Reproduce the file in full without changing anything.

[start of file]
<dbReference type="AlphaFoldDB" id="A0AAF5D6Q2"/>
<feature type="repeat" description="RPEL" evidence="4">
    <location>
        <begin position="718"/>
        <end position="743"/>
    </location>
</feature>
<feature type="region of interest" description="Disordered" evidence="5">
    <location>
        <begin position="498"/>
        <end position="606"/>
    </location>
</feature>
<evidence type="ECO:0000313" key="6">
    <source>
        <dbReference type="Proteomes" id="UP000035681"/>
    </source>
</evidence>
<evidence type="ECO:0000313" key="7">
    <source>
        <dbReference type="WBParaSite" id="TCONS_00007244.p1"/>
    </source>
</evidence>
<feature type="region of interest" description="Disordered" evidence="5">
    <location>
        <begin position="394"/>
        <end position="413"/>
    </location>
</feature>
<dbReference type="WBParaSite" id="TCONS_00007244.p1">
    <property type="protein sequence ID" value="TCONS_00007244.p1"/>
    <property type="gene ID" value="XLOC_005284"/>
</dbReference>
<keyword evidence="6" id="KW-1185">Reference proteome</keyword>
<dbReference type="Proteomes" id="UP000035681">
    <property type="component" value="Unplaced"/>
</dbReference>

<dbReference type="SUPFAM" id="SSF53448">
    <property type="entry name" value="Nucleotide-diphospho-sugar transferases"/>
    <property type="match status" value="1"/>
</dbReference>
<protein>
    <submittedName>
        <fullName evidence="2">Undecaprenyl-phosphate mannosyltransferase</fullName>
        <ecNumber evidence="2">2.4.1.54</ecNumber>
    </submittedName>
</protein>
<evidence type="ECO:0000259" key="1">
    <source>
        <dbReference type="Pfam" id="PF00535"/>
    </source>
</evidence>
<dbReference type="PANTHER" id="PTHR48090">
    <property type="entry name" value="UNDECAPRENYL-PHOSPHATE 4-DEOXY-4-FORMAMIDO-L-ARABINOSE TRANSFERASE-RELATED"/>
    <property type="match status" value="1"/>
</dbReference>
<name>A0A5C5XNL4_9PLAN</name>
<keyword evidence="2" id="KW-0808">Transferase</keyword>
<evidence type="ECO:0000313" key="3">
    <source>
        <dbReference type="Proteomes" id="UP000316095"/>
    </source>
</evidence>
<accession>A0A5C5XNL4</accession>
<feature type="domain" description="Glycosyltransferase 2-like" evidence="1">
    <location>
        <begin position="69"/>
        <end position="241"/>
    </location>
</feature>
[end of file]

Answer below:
<dbReference type="AlphaFoldDB" id="A0AAF5D6Q2"/>
<feature type="repeat" description="RPEL" evidence="4">
    <location>
        <begin position="718"/>
        <end position="743"/>
    </location>
</feature>
<feature type="region of interest" description="Disordered" evidence="5">
    <location>
        <begin position="498"/>
        <end position="606"/>
    </location>
</feature>
<evidence type="ECO:0000313" key="6">
    <source>
        <dbReference type="Proteomes" id="UP000035681"/>
    </source>
</evidence>
<evidence type="ECO:0000313" key="7">
    <source>
        <dbReference type="WBParaSite" id="TCONS_00007244.p1"/>
    </source>
</evidence>
<feature type="region of interest" description="Disordered" evidence="5">
    <location>
        <begin position="394"/>
        <end position="413"/>
    </location>
</feature>
<dbReference type="WBParaSite" id="TCONS_00007244.p1">
    <property type="protein sequence ID" value="TCONS_00007244.p1"/>
    <property type="gene ID" value="XLOC_005284"/>
</dbReference>
<keyword evidence="6" id="KW-1185">Reference proteome</keyword>
<dbReference type="Proteomes" id="UP000035681">
    <property type="component" value="Unplaced"/>
</dbReference>

<dbReference type="SUPFAM" id="SSF53448">
    <property type="entry name" value="Nucleotide-diphospho-sugar transferases"/>
    <property type="match status" value="1"/>
</dbReference>
<protein>
    <submittedName>
        <fullName evidence="2">Undecaprenyl-phosphate mannosyltransferase</fullName>
        <ecNumber evidence="2">2.4.1.54</ecNumber>
    </submittedName>
</protein>
<evidence type="ECO:0000259" key="1">
    <source>
        <dbReference type="Pfam" id="PF00535"/>
    </source>
</evidence>
<dbReference type="PANTHER" id="PTHR48090">
    <property type="entry name" value="UNDECAPRENYL-PHOSPHATE 4-DEOXY-4-FORMAMIDO-L-ARABINOSE TRANSFERASE-RELATED"/>
    <property type="match status" value="1"/>
</dbReference>
<name>A0A5C5XNL4_9PLAN</name>
<keyword evidence="2" id="KW-0808">Transferase</keyword>
<evidence type="ECO:0000313" key="3">
    <source>
        <dbReference type="Proteomes" id="UP000316095"/>
    </source>
</evidence>
<accession>A0A5C5XNL4</accession>
<feature type="domain" description="Glycosyltransferase 2-like" evidence="1">
    <location>
        <begin position="69"/>
        <end position="241"/>
    </location>
</feature>